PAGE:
Types of Deadlift Bars: Whip, Knurling, and More

types of deadlift bars

The deadlift is a compound exercise that targets the upper and lower body. While many people perform deadlifts using regular barbells, deadlift bars are specifically designed for the movement.

Deadlift bars usually measure 56 inches long and are 23-27 inches in diameter. They are commonly made of steel but differ in coating and knurling. Some of the popular coatings for deadlift bars are black oxide, chrome, black zinc, and cerakote. Moreover, the three common knurling types are hill, pointy mountain, and volcano.

Deadlift Bars vs Standard Bars

Deadlift bars are made specifically for performing deadlifts. It considers the essential features and characteristics that make the deadlift unique as a compound exercise. To maximize the energy output and also prevent injuries due to undue pressure on specific bones and muscles in the body, especially the spine, deadlift bars deviate from the features of a standard weightlifting bar.

Deadlift bars are lighter than weightlifting bars. They measure only 15kg which makes it easier to use for athletes who like to train under light load. Deadlift bars are also longer, measuring 56 inches compared to 52 inches for weightlifting bars. They also have a narrower diameter of 27mm for improved grip. Some deadlifts bar even measure 23mm which promotes greater amounts of bar flex.

Being longer and thinner, deadlift bars help in the execution of the deadlift exercise. Having a longer bar helps in distributing the weight across the bar. A thinner bar helps in maintaining grip throughout the exercise.

Types and Features of Deadlift Bars

Yield Strength and Tensile Strength

When it comes to material quality and durability for deadlift bars, two of the most important features are yield strength and tensile strength.

Yield strength refers to the amount of weight that the bar can endure before it bends permanently. Tensile strength, measured in PSI or pounds per square inch, refers to the amount of weight before the bar breaks.

The tensile strength of high-quality Olympic weightlifting bars is at around 200,000 PSI. However, 180,000 PSI is good enough for common barbells, including deadlift bars.

Usually, the tensile strength of deadlift bars made of steel is at around 190,000 PSI.


There are also various options for coating of deadlift bars. However, some people prefer the feel of raw steel in their hands. This may require regular cleaning and oiling to prevent the steel from rusting.

Two of the most important considerations are budget and dedication to maintenance; Some of the coatings will significantly increase the price while lowering the frequency of maintenance.

The four main coating options for deadlift bars are black oxide, chrome, black zinc, and cerakote.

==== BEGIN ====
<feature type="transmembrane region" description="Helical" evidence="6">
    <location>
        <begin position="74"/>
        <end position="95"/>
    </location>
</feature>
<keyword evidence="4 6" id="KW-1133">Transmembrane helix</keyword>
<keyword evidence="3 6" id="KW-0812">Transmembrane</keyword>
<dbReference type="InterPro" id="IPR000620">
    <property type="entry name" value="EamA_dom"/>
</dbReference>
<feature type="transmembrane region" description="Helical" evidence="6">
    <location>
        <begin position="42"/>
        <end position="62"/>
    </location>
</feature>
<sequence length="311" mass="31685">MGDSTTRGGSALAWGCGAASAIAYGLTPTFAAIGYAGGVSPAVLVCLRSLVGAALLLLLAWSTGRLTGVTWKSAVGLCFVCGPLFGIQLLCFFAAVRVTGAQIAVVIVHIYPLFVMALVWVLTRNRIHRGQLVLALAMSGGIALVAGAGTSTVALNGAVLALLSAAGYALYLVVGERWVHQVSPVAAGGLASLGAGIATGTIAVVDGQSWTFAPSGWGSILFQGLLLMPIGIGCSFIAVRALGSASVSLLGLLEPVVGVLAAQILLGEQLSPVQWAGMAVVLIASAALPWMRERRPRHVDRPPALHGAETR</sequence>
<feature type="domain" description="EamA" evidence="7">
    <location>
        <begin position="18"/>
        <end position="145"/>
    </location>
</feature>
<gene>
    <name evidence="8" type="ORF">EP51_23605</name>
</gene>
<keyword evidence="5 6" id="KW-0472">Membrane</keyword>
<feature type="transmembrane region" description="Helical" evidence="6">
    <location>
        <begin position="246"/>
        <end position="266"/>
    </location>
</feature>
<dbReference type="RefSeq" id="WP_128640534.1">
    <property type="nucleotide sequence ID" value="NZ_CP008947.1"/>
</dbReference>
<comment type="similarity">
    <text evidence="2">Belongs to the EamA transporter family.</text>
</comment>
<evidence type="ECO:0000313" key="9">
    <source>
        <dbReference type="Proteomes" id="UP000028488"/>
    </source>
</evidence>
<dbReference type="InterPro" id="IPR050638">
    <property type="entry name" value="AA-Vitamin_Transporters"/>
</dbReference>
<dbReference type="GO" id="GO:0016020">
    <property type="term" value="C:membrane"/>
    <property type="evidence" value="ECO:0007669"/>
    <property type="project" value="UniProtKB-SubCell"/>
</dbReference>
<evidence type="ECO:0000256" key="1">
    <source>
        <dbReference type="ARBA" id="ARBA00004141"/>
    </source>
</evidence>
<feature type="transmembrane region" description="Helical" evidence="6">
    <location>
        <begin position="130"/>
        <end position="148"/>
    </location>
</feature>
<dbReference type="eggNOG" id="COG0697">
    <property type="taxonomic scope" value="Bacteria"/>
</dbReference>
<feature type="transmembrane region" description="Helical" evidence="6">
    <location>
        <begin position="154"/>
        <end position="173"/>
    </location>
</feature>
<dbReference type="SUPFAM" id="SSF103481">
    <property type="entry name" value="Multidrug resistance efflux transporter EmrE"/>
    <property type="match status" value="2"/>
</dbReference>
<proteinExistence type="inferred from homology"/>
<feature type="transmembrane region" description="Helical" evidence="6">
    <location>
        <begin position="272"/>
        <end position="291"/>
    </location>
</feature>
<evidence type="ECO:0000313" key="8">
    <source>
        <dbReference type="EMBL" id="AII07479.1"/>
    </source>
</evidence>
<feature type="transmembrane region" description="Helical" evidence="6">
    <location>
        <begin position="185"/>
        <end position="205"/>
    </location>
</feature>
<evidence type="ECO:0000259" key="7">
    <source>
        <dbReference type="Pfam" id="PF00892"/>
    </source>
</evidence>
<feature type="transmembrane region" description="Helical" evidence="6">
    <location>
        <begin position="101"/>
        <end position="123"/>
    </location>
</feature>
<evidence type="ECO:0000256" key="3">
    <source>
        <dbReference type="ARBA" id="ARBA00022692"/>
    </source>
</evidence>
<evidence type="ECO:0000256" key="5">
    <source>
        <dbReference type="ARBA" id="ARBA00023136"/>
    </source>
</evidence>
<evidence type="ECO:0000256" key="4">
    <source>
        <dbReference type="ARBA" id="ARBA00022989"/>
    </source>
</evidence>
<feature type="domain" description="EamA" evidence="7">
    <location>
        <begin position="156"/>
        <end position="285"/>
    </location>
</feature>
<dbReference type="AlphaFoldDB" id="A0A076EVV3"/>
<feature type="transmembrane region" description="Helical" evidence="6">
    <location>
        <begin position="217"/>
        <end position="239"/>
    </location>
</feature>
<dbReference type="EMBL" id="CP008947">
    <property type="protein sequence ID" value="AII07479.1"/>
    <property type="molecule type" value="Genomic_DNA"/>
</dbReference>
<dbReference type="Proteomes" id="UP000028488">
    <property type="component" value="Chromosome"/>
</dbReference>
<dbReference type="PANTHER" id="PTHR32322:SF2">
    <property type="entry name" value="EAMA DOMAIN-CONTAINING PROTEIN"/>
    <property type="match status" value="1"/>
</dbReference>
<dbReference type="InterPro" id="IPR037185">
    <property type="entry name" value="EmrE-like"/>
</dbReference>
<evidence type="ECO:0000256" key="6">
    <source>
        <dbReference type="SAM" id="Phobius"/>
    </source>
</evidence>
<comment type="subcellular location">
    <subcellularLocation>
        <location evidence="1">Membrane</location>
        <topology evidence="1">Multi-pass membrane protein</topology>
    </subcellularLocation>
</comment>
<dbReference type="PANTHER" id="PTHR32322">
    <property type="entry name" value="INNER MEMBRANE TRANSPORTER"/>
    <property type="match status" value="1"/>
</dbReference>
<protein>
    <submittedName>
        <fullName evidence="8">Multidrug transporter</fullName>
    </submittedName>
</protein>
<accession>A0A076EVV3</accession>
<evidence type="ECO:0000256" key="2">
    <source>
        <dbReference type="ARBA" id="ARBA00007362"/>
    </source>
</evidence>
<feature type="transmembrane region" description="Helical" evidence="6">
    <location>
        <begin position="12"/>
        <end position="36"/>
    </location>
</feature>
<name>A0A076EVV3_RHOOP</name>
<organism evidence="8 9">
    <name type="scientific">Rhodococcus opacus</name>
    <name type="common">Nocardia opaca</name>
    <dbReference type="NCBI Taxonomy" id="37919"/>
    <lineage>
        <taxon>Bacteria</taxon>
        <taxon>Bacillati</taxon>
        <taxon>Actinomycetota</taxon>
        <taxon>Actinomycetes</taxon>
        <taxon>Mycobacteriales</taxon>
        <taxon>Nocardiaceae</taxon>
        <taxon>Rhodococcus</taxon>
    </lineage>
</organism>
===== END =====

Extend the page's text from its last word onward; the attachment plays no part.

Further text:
Black oxide refers to the chemical finish placed on top of the steel. This is not categorized similarly to the other coating options. It emulates the same feeling as a deadlift bar with no coating. It also requires regular maintenance.

Chrome adds corrosion and rust resistance to the deadlift bar. It also provides decent protection since this coating does not get scratched easily. However, the heavy chrome coating can be used to hide poor build quality. It also diminishes the quality of the bar’s knurling which can affect grip.

Similarly, black zinc also adds corrosion protection but compromises knurling quality. It fills in a layer of coating on the ridges of the bar’s knurling and reduces its effects on grip.

Cerakote is a ceramic-based coating that is often used in firearms. It is a thin coating but provides decent protection to the bar against corrosion and rust. It is one of the best coatings for deadlift bars because it does not reduce the knurling aggression similar to other coating options.


One of the main features of deadlift bars that makes them different from weightlifting bars is whip. Whip, in relation to yield strength, is the bending of the bar due to heavy weight on both ends of the bar.

Deadlift bars are made to bend on both sides of the bar. This helps the lifter in lifting the bar properly and safely. It decreases the distance that the lifter needs to lift the weight from the floor. This increases the maximum amount of weight that the lifter is allowed to lift per set.

Whip usually manifests when the lifter lifts more than 100kg of weight. Unlike deadlift bars, powerlifting bars are much stiffer and have a higher amount of yield strength.

The 27mm diameter and 86-90 inches length of the deadlift bar help in producing the optimal amount of whip for deadlifts. Powerlifting bars with up to 32mm of bar diameter are usually stiffer and do not produce whip.


Knurling refers to the patterned engraving on the bar which increases friction and helps in maintaining a grip on the bar during barbell exercises. Knurling is a safety measure as well as a performance feature that allows the lifter to lift the bar safely and effectively.

The knurling of deadlift bars is also different from powerlifting bars. Powerlifting bars have an aggressive center knurl to help maintain bar position during squats.

The unique knurling of deadlift bars allows the lifter to add more weight without worrying about losing grip of the bar and sustaining an injury. Concave-style knurling is one of the most common kinds of knurling for high-end deadlift bars because it is aggressive and promotes grip without affecting the skin.

Some of the most common knurling patterns are hill, pointy mountain, and volcano. Among these knurling patterns, the hill is the least aggressive and also the worst in improving grip; It features rounded tops which slip on the skin.

The volcano knurl provides a total of four contact points with the skin instead of just one, like in pointy mountain knurling. It provides an aggressive knurl which improves grip but does not dig deep into the skin during heavy deadlifts.